Even if the Parker Solar Probe has begun its journey to the Sun recently, it has already offered a great deal of data.
Thanks to one of the probe’s cameras, the Wide-field Imager for Parker Solar Probe, or WISPR, we have now a glimpse of Venus! Shot from 12,380 km (7,693 miles) away, the striking photo shows the planet’s nightside.
Here is what you need to know.
WISPR Captures Venus’ Surface in Infrared Light
According to NASA, Venus has a significant role in Parker Solar Probe’s mission. The probe will fly past the planet seven times throughout its seven-year journey. It will also use Venus for a gravity assist.Â
So, it’s no surprise that the mission scientists expected the spacecraft’s camera to take as many shots as possible of Venus. The thing is that scientists didn’t think WISPR will succeed to capture such a striking image, because Venus’ thick carbon dioxide clouds.
Venus in the spotlight
WISPR successfully saw through the thick clouds, unveiling a dark shade of Aphrodite Terra, a highland region nearby Venus’ equator. But why the dark shade?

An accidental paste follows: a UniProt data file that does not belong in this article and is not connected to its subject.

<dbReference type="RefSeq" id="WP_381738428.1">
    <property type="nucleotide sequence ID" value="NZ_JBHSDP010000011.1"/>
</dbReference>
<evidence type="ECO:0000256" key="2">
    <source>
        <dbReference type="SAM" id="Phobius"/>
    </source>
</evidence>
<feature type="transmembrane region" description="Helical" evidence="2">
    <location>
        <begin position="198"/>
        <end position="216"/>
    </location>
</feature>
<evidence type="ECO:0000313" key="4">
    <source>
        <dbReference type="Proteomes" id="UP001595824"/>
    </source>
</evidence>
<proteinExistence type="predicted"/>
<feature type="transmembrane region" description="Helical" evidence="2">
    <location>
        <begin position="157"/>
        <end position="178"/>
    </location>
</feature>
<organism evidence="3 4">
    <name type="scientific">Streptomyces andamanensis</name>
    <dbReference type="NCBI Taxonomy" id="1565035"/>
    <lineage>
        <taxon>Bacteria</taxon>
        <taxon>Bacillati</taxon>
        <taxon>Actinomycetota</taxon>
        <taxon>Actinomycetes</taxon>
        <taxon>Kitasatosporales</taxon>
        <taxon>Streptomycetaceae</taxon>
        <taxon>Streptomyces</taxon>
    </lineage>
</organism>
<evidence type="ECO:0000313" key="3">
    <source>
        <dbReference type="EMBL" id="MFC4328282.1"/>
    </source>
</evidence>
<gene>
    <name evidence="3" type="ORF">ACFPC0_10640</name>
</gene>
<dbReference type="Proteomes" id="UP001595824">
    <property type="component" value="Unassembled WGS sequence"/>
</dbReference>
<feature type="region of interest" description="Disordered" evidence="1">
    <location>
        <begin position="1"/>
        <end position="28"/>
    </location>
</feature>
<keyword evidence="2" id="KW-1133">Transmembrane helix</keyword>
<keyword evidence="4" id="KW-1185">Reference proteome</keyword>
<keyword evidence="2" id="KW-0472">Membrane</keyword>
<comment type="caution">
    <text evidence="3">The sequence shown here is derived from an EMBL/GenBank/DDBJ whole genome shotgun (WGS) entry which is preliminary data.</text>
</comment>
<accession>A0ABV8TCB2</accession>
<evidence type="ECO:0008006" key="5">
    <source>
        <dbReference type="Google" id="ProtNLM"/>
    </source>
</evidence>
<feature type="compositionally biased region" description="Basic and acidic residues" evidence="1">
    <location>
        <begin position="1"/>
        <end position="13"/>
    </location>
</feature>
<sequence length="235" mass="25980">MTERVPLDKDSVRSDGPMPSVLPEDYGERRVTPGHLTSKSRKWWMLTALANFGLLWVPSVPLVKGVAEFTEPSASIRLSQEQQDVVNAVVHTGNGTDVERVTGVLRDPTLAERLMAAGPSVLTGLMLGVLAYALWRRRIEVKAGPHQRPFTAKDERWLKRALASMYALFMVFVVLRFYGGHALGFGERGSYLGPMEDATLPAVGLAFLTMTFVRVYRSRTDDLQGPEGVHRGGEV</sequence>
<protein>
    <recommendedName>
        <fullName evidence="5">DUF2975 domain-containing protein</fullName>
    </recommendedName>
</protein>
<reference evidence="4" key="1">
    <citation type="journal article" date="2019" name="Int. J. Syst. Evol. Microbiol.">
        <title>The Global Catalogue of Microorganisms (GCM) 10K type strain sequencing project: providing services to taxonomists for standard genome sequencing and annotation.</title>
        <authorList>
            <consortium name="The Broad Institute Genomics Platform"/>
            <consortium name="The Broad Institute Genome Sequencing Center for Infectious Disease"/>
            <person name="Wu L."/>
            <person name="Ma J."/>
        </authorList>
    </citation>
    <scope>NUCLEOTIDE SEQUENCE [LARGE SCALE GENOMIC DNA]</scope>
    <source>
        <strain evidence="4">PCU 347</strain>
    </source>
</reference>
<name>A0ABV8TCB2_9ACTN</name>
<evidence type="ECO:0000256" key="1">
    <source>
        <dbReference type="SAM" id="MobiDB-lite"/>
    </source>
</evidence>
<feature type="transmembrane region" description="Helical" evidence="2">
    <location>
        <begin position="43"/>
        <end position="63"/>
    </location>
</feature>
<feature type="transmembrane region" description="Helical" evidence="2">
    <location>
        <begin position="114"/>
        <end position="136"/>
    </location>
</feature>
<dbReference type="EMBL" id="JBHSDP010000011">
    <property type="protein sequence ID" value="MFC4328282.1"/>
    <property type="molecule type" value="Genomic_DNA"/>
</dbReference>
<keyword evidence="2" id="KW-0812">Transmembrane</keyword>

Unfortunately, the feature is dark because there’s only 30 degrees Celsius (85 degrees Fahrenheit) cooler than its surroundings. You can see the full image below.
Some bright stripes also appear in the shot due to a mix of charged particles (cosmic rays), particles of material discharged from the probe’s structures after impact with dust bits, and sunlight reflected by grains of space dust.Â
According to scientists, the number of stripes might vary. Their specific origins are still unknown.
WISPR can capture shots of the solar corona and inner heliosphere in visible light. But that’s not all.
The camera can take photos of the solar wind and its structures, as well. At Venus, for instance, WISPR detected a light rim around the edge of the planet that may be nightglow, which intrigues scientists.
This surprising observation made the WISPR team to examine more the camera’s sensitivity to infrared light. And if WISPR can really view infrared, it can offer a great deal of new data for future missions.